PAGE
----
What is a ‘Companion’ for?
On Sunday 1 or Sunday 8 April 1649 – it is difficult, as the editors note, to establish the date with certainty (vol. 1, p. 28) – five people went to St. George’s Hill in the parish of Walton-on-Thames, Surrey and began digging the earth. They sowed the unfertile ground with parsnips, carrots and beans, returning the next day in increased numbers.
In May 1995 Alain Corbin organised a conference on the history of the barricade, quite a novel departure at that time. Being asked to focus exclusively on one part of the insurrectionary process intrigued those of us invited to contribute.
The scholarship on the intellectual, religious and political history of early modern England presents a large use of terms such as ‘orthodox’, ‘deist’, ‘atheist’, ‘radical’, and their respective ‘isms’.
When a late-medieval or Tudor historian is asked to compare and contrast a historical novel with a scholarly book that both take as their subject Thomas Cromwell, and the latter work has been written by the late G R Elton, the inevitable disclaimer becomes compulsory unless that historian has spent several decades inhabiting a historiographically-isolated cave during the rise and fall of t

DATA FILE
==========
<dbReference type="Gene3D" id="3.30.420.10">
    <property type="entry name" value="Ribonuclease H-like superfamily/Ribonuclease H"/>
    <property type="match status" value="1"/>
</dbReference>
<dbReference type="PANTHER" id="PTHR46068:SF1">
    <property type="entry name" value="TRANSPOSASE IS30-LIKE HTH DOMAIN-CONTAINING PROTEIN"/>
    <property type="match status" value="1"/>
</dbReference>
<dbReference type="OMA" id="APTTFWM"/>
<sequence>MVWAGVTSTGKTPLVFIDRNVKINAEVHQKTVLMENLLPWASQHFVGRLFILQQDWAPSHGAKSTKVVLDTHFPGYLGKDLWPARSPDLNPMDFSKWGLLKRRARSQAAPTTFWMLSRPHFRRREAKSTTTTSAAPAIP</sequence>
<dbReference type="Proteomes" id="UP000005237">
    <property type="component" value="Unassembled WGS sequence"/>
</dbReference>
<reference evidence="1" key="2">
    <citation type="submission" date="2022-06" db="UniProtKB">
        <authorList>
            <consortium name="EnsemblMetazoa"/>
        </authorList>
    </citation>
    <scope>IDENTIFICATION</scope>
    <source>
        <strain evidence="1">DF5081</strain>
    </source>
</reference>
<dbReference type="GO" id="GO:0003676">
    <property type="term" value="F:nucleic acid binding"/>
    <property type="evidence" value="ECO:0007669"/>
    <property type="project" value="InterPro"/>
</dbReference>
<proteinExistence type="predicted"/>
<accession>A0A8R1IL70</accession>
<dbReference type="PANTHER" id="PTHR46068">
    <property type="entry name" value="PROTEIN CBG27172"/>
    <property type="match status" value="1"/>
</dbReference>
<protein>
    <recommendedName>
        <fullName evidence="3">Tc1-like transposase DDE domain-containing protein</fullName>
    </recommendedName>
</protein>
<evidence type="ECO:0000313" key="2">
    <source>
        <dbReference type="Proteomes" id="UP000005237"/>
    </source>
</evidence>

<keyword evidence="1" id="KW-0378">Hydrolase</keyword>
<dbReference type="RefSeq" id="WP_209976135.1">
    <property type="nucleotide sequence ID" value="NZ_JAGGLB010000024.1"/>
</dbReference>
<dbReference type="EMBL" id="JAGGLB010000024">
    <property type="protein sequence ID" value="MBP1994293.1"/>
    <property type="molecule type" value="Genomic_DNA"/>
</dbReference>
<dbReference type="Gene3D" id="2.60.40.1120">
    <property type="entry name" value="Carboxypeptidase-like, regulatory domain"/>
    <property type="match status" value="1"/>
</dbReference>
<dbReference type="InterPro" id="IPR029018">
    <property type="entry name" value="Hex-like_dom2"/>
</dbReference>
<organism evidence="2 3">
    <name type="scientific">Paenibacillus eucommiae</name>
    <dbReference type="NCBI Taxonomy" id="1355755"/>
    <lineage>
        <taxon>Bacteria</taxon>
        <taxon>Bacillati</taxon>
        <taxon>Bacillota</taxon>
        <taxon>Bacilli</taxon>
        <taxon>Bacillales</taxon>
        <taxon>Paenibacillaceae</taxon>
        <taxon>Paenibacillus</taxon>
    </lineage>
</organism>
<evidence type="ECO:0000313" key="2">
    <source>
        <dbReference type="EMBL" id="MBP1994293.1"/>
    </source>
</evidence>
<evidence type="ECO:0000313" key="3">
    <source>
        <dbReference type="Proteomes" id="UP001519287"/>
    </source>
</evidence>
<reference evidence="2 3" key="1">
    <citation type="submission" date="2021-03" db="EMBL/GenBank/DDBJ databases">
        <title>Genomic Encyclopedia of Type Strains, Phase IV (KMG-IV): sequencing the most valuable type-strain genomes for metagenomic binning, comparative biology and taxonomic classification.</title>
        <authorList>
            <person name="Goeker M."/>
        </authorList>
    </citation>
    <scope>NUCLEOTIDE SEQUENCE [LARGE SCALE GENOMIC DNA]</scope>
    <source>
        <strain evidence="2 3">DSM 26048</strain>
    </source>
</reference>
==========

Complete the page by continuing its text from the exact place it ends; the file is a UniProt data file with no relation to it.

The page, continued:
In his New Year’s address for 2012 the British Prime Minister sought to rally a demoralized people saddled with debts, recession, and unemployment in the face of a continuing policy of wholesale transfer of assets from public to private, by reminding them of the forthcoming Olympic Games and the Queen’s Jubilee.
The study of nationality (a term used to designate historically and constitutively diverse nations) poses a number of acute methodological, historical, and philosophical problems.
It is a brave man who would take on the job of writing a history of Germany and the Holy Roman Empire between 1493 and 1806. Many historians would maintain that neither Germany nor even German national consciousness (certainly not German nationalism) existed during this period; as for the Holy Roman Empire, there is a long-running dispute over what it actually amounted to.
2013 has been proclaimed the Huygens year in the Netherlands.
Over the course of a long and distinguished career Donna Merwick has produced one of the most sustained and compelling inquiries into the life and culture of a single colony in colonial American historiography. Her time and place is the 17th-century Dutch colony of New Netherland which she has considered in four books and numerous chapters and articles.